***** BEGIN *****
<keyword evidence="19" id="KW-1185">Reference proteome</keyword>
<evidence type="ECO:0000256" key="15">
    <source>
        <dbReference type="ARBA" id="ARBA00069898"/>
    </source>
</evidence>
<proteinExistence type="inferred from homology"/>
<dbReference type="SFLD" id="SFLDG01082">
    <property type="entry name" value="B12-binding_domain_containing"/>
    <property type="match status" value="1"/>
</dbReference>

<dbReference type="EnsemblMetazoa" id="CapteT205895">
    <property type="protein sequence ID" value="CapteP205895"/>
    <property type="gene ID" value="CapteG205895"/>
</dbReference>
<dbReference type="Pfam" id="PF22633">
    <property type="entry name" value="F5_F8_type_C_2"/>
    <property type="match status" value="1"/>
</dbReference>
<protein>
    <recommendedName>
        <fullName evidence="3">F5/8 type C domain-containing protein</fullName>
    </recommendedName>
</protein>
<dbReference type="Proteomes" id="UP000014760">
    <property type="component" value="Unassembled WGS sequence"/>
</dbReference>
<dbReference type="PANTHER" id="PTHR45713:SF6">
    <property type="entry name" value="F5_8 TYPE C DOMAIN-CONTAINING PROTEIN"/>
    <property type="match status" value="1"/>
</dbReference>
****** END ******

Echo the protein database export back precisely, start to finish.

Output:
<keyword evidence="19" id="KW-1185">Reference proteome</keyword>
<evidence type="ECO:0000256" key="15">
    <source>
        <dbReference type="ARBA" id="ARBA00069898"/>
    </source>
</evidence>
<proteinExistence type="inferred from homology"/>
<dbReference type="SFLD" id="SFLDG01082">
    <property type="entry name" value="B12-binding_domain_containing"/>
    <property type="match status" value="1"/>
</dbReference>

<dbReference type="EnsemblMetazoa" id="CapteT205895">
    <property type="protein sequence ID" value="CapteP205895"/>
    <property type="gene ID" value="CapteG205895"/>
</dbReference>
<dbReference type="Pfam" id="PF22633">
    <property type="entry name" value="F5_F8_type_C_2"/>
    <property type="match status" value="1"/>
</dbReference>
<protein>
    <recommendedName>
        <fullName evidence="3">F5/8 type C domain-containing protein</fullName>
    </recommendedName>
</protein>
<dbReference type="Proteomes" id="UP000014760">
    <property type="component" value="Unassembled WGS sequence"/>
</dbReference>
<dbReference type="PANTHER" id="PTHR45713:SF6">
    <property type="entry name" value="F5_8 TYPE C DOMAIN-CONTAINING PROTEIN"/>
    <property type="match status" value="1"/>
</dbReference>